Mount Milligan passes final regulatory hurdle

Thompson Creek Metals has received final approval of their fish habitat compensation plan from the Department of Fisheries and Oceans

The upper Rainbow Overwintering Pond

The upper Rainbow Overwintering Pond

Thompson Creek Metals has received final approval of their fish habitat compensation plan from the Department of Fisheries and Oceans (DFO).

“It was the last major approval that we needed to get in order to operate the mine,” said Andrew Chewter, environmental superintendent for Mount Milligan.

The Jan. 14 approval specifically authorizes the mine to put tailings materials into their storage facility beginning in the third quarter of 2013.

This was actually the approval for the second part of their fish habitat compensation plan.

The plan falls under two different regulations: the Fisheries Act and Metal Mine Effluent Regulation, both of which would go through the DFO.

The first part of the habitat compensation plan looked at the habitat impacted by the mine but outside the tailings dam, and the second part, which was just approved, looked specifically at fish habitat inside the dam.

The policy for mine approvals requires a “no net loss” of fish habitat approach – meaning the streams that are impacted by the mine have to be studied, categorized and the fish species catalogued – in order for a plan to be made to create or enhance equal or greater amounts of habitat.

The plans took two to three years to complete, from data collection to the final documents, each over 200 pages long. Documents included back-and-forth questions and responses from First Nations consultations by the DFO, which lead to revisions and adjustments.

Chewter described the group working on the plans as “really diverse” from a variety of disciplines, including biology, environmental engineering and forestry.

“The fish habitat is really, really interesting work, and everyone in our department enjoys working on it,” he said.

So far, an overwintering pond on upper Rainbow Creek has been built, and more work is planned this summer for mid-Rainbow Creek, including the placement of large woody debris structures and boulder clusters.

With the most recent approval, construction of a lower Rainbow Creek overwintering and rearing pond can now take place beginning in February. Construction of another site with two ponds will begin in 2014.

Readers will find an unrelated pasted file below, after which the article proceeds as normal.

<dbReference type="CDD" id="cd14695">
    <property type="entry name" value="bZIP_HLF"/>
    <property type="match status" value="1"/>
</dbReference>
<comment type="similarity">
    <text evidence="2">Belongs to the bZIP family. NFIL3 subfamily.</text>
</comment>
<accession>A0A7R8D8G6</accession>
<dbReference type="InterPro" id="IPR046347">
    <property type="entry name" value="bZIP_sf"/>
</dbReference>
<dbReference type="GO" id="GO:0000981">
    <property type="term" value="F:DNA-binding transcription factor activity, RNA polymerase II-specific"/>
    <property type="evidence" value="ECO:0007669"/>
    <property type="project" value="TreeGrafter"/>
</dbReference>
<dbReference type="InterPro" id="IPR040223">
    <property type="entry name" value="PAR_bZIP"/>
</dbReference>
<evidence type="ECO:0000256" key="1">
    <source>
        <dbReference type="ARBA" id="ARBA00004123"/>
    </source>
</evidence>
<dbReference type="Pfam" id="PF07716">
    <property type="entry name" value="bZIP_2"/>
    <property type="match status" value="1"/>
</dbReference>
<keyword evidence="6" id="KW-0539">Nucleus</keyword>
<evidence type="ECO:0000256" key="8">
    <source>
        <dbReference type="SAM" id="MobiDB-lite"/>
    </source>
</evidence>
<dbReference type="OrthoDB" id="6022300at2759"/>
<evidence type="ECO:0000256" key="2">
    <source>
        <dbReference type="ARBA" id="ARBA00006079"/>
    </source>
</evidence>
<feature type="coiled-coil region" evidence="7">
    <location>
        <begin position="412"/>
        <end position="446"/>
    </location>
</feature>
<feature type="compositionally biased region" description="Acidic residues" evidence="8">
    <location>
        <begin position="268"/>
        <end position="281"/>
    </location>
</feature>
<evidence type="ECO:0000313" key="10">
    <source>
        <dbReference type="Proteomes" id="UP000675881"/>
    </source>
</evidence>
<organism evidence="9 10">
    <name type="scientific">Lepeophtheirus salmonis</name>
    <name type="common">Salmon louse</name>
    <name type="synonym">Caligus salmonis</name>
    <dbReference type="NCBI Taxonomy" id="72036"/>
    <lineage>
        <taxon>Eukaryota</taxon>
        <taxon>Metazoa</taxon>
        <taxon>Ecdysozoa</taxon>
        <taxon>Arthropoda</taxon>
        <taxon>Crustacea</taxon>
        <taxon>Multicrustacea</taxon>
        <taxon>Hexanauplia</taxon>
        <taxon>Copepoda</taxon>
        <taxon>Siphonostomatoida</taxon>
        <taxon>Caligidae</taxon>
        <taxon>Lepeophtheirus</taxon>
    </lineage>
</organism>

The woody debris and boulders give fish opportunities to rest, hide from predators and stake territory and allow for different sediment types to develop in the stream.

Overwintering ponds allow for fish to have safe spots to survive under the ice through the winter, and provide different types of habitat for rearing young fish.

All of the ponds and habitat enhancement are within about a 10-kilometre radius of the Mount Milligan mine.

Other aspects of the environmental team’s work includes replacing culverts installed before the Forest Practices Code came into effect, which prevented fish from moving along the creeks.

Eight problem culverts have been identified and, so far, three have been replaced, with plans to do the rest over the next two years.

The bridge and culvert work will occur within about a 25-kilometre radius of the mine site.

The major habitat construction work should be done by 2014. Effectiveness monitoring will ensure the plan is working properly to go on for a further 10 years.

“It’s an important step and we’re really pleased to have completed the process,” said Jocelyn Fraser, director of corporate responsibility for Thompson Creek Metals.

Fraser said with only about 22 weeks left to complete the construction, things are quickly taking shape.

With the concrete and steel work essentially done, and much of the equipment in place, part of the big job to finish will involve building the engines and doing the mechanical work to become operational.

“It’s getting exciting,” said Fraser.

Administration offices should be done by next month, and more than half of the operational staff has been hired.

The mine is still looking to fill around 150 positions, which they are aggressively recruiting for.

“There’s not that many places where you get to come to work on a greenfield project,” said Fraser, referring to the fact the mine will be brand new, and they hope this helps attract skilled personnel needed.

While recruitment was focussed on the local area earlier on, the company has been broadening their scope for the skilled workers needed to complete their team, with all positions posted on their website.